I don’t know that it matters all that much or not whether one knows the time and date specifics of his regeneration–although a special friend of mine admitted she envies that for me.

What matters a great deal more is the assurance that one has been born again. You know the Lord has changed your heart of stone into a heart of flesh (Ezek. 36:26). You enjoy the  assurance of hope in eternal life (1 John 5:11-13).

You fear no condemnation because Jesus’ propitiating sacrifice has satisfied the wrath of God most holy justly upon you for your sin (Rom. 3:21-26; 5:1; 8:1). Your sins are forgiven. Those chains are gone. You’ve been set free and are free indeed (John 8:31-32)!

You trust that the blood of Jesus covers all your sins. J. C. Ryle expressed the inexpressible joy of this particular assurance so well:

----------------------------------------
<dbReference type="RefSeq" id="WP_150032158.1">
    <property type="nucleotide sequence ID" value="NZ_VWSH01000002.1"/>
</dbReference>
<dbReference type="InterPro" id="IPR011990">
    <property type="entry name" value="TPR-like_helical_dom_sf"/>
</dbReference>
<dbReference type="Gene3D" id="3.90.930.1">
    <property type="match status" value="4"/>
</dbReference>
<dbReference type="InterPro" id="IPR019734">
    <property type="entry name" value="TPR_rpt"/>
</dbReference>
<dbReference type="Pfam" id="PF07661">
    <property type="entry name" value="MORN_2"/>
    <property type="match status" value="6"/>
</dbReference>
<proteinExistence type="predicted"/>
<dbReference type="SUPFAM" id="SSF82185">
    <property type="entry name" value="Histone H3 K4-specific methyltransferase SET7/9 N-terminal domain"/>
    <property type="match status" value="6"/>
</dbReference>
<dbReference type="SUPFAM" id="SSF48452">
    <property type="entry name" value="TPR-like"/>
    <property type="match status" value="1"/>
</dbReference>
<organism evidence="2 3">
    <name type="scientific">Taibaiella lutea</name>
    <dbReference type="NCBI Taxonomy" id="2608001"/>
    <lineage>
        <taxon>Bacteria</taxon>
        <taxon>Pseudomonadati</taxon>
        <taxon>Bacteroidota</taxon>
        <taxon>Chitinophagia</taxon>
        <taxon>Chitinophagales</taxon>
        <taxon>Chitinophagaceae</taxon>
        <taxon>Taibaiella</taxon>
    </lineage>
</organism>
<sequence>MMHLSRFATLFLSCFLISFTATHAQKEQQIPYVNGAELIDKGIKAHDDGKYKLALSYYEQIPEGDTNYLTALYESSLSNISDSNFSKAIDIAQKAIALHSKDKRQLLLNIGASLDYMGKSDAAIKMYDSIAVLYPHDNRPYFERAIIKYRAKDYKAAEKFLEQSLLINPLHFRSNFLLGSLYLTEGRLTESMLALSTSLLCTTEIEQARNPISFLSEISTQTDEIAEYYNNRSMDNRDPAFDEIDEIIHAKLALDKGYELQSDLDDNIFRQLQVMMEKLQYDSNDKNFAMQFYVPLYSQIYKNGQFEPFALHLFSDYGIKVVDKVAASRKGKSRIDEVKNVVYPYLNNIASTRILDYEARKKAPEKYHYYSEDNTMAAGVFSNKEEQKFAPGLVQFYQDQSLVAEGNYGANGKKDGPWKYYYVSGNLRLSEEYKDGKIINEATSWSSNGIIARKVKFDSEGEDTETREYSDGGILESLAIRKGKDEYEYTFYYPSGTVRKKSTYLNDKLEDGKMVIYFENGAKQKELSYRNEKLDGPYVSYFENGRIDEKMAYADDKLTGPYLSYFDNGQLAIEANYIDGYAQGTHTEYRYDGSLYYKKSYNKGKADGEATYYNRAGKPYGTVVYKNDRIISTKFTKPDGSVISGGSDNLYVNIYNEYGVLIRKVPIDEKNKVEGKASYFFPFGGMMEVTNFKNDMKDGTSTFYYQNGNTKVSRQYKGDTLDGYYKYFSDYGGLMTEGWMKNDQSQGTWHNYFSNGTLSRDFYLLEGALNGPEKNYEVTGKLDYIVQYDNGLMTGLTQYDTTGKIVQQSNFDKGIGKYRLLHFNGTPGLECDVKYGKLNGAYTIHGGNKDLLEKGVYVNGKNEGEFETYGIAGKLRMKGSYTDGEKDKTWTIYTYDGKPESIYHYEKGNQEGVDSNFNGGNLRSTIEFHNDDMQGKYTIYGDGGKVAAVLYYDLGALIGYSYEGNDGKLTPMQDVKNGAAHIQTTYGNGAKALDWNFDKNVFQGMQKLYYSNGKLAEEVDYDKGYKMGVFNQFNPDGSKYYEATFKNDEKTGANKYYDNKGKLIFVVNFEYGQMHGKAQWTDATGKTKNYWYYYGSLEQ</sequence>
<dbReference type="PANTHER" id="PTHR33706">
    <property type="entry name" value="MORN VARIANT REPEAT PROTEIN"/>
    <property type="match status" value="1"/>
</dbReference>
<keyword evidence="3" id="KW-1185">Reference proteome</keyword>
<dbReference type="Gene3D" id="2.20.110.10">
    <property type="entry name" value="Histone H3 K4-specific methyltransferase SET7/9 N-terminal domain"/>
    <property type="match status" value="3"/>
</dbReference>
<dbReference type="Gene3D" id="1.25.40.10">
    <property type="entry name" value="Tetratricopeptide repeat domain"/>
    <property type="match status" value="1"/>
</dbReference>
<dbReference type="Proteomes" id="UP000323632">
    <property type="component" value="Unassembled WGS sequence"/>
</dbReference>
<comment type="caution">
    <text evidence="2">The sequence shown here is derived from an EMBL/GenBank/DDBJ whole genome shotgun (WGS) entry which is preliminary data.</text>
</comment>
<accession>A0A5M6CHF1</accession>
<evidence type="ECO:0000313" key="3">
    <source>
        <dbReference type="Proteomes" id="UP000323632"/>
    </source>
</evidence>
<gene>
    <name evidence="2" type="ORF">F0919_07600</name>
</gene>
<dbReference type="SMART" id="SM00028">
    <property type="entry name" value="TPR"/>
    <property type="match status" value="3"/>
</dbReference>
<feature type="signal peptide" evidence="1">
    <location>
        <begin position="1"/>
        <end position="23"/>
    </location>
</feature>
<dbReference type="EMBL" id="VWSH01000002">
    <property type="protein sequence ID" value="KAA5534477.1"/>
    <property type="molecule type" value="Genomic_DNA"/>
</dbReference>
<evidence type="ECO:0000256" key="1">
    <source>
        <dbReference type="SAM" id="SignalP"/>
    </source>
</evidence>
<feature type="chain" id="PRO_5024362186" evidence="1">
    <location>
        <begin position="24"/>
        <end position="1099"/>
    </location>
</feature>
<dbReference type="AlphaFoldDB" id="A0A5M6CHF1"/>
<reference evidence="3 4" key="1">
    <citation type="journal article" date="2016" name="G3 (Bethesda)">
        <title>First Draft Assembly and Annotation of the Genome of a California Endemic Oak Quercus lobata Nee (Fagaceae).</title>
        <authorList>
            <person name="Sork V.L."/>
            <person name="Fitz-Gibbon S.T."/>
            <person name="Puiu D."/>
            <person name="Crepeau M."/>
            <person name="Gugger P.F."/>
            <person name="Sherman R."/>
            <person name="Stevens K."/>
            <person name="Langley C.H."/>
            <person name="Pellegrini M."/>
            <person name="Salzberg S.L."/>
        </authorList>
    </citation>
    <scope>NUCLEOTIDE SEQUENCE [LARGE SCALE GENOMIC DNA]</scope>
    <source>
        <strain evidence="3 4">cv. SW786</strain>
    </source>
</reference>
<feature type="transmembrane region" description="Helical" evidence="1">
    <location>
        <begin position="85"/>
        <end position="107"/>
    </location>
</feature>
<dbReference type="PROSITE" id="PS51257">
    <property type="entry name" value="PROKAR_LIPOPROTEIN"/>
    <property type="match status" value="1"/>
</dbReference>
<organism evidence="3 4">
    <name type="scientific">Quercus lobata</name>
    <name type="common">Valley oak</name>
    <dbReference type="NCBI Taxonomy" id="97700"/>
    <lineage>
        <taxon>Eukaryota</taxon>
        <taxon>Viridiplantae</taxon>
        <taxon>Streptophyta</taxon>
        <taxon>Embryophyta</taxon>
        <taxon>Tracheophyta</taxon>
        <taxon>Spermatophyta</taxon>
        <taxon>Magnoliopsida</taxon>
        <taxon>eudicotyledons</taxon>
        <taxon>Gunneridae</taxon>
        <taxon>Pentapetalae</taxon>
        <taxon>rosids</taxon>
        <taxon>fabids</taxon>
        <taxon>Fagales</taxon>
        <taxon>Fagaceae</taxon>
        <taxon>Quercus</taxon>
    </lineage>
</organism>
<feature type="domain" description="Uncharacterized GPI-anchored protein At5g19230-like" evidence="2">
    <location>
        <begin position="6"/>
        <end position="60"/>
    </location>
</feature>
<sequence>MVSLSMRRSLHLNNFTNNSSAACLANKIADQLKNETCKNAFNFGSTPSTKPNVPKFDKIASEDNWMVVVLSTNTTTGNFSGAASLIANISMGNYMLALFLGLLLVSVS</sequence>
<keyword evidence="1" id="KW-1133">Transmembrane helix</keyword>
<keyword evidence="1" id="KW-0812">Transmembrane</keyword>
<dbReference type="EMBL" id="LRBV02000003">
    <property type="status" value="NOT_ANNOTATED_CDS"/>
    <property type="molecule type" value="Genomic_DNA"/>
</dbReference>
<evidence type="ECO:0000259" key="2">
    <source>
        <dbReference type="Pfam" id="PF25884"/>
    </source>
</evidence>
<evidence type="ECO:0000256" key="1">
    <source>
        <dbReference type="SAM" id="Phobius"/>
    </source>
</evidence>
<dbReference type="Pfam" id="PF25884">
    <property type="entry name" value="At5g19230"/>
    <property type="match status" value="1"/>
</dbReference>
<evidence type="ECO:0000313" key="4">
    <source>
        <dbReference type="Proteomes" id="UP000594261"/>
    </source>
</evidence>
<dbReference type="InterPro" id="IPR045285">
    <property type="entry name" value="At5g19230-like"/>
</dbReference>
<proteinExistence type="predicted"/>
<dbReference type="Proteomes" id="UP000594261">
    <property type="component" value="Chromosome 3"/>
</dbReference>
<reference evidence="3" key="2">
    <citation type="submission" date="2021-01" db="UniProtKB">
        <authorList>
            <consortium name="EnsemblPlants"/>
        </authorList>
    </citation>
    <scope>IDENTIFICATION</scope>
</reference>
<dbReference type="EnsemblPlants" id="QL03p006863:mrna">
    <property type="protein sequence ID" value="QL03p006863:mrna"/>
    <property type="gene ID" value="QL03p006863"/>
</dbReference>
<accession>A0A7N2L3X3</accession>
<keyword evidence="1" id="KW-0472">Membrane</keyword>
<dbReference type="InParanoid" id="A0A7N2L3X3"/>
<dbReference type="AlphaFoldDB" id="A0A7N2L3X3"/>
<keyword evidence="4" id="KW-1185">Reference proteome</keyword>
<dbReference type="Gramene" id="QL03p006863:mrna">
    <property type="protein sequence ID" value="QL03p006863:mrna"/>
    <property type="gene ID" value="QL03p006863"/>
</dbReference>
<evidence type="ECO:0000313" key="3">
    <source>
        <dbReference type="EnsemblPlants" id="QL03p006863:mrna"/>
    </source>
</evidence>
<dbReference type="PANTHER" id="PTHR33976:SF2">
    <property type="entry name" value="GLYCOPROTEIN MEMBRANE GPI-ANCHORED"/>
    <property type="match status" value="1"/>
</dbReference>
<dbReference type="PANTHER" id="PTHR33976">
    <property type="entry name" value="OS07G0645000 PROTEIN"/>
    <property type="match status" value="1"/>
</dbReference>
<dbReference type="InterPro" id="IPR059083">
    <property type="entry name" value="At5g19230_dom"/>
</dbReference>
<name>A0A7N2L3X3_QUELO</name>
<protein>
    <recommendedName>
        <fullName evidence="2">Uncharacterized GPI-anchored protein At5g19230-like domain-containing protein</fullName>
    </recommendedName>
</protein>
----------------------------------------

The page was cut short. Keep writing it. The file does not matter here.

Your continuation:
This wondrous blood of Christ, applied to your conscience, can cleanse you from all sin. It matters nothing what your sins may have been, “Though they be as scarlet they may be made like snow. Though they be red like crimson they can be made like wool.” (Isaiah 1:18.) From sins of youth and sins of age, from sins of ignorance and sins of knowledge—from sins of open profligacy and sins of secret vice—from sins against law and sins against Gospel—from sins of head, and heart, and tongue, and thought, and imagination—from sins against each and all of the ten commandments—from all these the blood of Christ can set us free. To this end was it appointed; for this cause was it shed; for this purpose it is still a fountain open to all mankind. That thing which you cannot do for yourself can be done in a moment by this precious fountain. YOU CAN HAVE ALL YOUR SINS CLEANSED AWAY.

Have you been born again?

More Blessed Than the Virgin Mary


As a kid I loved this time of year for all the reasons most children do. My romance with Christmas followed me all the way into my teen years as well.